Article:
I've learned a lot in the past few months. About tropical storms and hurricanes, that is.
Like how, in the Caribbean, you don't get your plain old garden-variety storm. Oh no, down here we get tropical waves, tropical depressions, tropical storms, and tropical hurricanes. Each seems to bring tons of wind, buckets of rains, and brilliant night skies filled with sheet lightning. And as far as I can tell, the only difference is in how much force and energy is behind the controls.
All of these weather systems seem to get spewed off the west coast of Africa and all seem to make a direct beeline for Grenada! Once they're heading in our direction, it's a little like a game of Russian Roulette: will we get a direct hit, or will the storm veer northward, thankfully avoiding us but unfortunately devastating some other poor developing country that's barely recovered from the last big hit and ill-equipped to deal with another?
So far we've had two close calls: Dean and Felix. We hunkered down in the mangroves in a protected bay on the south coast of Grenada for Dean, who was already a category 2 hurricane as it approached us. Thankfully Dean decided to head up-island, hitting St. Lucia and Martinique instead, although we still experienced a good amount of wind, rain, and electricity. We stayed in our usual anchorage for Felix, who was a mere tropical storm at the time, but Felix was a strong brute and indeed kicked some sailboat butt for a while!
If I weren't so scared at the time, I probably would've appreciated the marvels of Mother Nature. In what men would probably call true female mood swing fashion, She went from dead-calm-there's-not-a-whiff-of-a-breeze before the storm, to holy-mother-of-god-all-hell's-broken-loose as She passed on by. But I was too scared at the time, and the only thing I was appreciating was how well Skipper Jeffrey was keeping things under control!
Other than being on 24/7 storm watch, things are pretty much the same here: I'm still living on Jeffrey's sailboat in the Caribbean. We're still waiting for J's paperwork before we can head to Venezuela. I'm still writing this bloody bleedin' book on Volunteering in Latin America, although I'm now down to the last chapter and final edits.
For a change of scenery, we occasionally sail north and spend some time in Carriacou. It's the next island up, about a 5-hour sail from Grenada. It's much quieter there, and breezier which thankfully keeps the otherwise oppressive heat and relentless mossies at bay. And I find it a more peaceful environment in which to write. But unfortunately there aren't many decent food stores in Carriacou, so when the boat's larder nears empty, we grudgingly return to Grenada. Last time we sailed south to Grenada, we were luck enough to catch a good-sized fish (either tuna or bonito, not sure which!) to supplement our food stores.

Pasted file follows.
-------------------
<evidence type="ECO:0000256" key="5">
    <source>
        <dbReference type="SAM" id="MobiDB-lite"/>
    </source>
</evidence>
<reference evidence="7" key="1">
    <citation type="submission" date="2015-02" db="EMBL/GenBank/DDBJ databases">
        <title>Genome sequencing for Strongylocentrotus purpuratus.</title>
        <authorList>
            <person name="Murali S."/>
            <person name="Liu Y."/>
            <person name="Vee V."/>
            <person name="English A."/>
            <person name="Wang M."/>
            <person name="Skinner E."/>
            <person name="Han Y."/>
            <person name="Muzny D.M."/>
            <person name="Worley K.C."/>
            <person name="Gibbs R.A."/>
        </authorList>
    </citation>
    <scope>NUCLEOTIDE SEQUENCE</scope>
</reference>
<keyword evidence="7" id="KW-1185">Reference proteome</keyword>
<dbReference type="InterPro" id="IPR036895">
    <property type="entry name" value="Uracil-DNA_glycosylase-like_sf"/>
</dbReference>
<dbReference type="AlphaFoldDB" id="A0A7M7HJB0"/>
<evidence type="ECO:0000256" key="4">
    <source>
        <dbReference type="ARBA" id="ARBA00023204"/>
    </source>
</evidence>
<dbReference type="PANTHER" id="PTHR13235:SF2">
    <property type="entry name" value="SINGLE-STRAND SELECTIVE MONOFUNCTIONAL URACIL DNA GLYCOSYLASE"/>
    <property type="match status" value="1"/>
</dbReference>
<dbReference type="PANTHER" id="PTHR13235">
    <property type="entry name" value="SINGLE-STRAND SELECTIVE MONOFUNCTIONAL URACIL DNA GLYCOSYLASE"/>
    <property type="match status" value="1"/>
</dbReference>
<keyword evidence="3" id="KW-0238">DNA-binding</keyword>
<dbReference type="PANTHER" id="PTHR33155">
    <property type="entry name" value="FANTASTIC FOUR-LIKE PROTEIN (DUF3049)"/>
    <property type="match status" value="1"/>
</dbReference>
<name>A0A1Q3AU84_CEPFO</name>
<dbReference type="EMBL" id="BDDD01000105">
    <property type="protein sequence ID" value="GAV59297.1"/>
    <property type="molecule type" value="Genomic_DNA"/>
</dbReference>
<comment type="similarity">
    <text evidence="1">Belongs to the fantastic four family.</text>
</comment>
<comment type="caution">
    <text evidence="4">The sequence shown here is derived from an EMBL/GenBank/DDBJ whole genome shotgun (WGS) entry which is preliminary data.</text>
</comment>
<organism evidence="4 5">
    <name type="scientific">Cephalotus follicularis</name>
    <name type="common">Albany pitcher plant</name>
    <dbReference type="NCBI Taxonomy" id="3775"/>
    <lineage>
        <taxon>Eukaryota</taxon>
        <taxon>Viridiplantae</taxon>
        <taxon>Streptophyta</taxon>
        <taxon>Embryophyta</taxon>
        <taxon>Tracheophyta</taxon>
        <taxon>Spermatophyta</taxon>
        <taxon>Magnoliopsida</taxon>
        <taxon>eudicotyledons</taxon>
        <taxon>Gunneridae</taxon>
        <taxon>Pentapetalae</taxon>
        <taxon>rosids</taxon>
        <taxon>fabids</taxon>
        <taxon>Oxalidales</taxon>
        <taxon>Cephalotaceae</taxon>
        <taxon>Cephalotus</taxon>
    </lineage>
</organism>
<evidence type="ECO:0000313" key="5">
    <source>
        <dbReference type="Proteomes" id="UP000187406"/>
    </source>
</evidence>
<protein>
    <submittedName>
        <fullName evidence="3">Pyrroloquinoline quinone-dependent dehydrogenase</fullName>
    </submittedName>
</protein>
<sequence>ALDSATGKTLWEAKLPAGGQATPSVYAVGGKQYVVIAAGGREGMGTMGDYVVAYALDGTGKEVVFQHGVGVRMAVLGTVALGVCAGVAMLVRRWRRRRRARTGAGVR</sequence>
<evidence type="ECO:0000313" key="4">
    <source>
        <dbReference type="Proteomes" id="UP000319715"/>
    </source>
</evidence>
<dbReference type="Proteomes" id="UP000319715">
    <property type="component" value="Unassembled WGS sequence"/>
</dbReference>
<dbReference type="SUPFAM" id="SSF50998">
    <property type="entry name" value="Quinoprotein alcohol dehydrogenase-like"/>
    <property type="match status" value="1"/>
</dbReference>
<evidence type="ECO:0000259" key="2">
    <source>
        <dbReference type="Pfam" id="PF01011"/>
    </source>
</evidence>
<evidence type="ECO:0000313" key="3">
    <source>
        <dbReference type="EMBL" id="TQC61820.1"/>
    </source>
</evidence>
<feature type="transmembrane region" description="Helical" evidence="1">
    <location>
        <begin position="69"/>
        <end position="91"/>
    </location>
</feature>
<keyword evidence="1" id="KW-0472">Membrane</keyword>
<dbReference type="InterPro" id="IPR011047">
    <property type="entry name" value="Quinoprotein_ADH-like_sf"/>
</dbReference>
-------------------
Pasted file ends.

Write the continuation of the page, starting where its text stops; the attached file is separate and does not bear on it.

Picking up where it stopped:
We've also done a few sightseeing excursions around Grenada, including the Grand Etang rainforest, which unfortunately was mostly destroyed by Hurricane Ivan a couple years back, Annandale Falls, Caribs' Leap on the north end of the island, and we attended Fish Fry Friday at Gouyave which is known as Grenada's fish capital. Most recently we toured the Rivers Antoine Rum Factory, which has been growing sugar cane and producing rum on Grenada since 1785, and Belmont Estates, an old cocoa plantation and supplier of the organic cocoa that goes into Grenada Chocolate Company's dark chocolate bars. Got free samples of both rum and chocolate in one day!
I took in a few events for Grenada's "Carnival" which took place in July/August, and I also did my first "hash" a few weeks back, which is a group walk/run that's organized by the worldwide Hash House Harriers. I believe Grenada hosts a hash every couple of weeks, and it's a big social thing while at the same time an opportunity to get a bit of exercise and see different parts of the island.
I've noticed a real change in the cruising community since I last spent any amount of time on a sailboat in the islands. Years ago the sailing community mainly consisted of older/retired couples, single men (woohoo!), and groups of people doing sailboat charters. These days, there are still all of the above, but in addition you see lots of families. Young families with babies and young children, and dogs and cats onboard. Living in close quarters while sailing around the world seems to really strengthen these family units. The kids are all home-schooled, plus kids and adults alike get incredible lessons in geography and history as they travel around, plus everyone gets a better appreciation for how other people in the world live.
So, except for the occasional tropical storm and hurricane, all continues to go well in the islands. I'm looking forward to heading to Venezuela, but in the meantime...what can I say...life's a beach!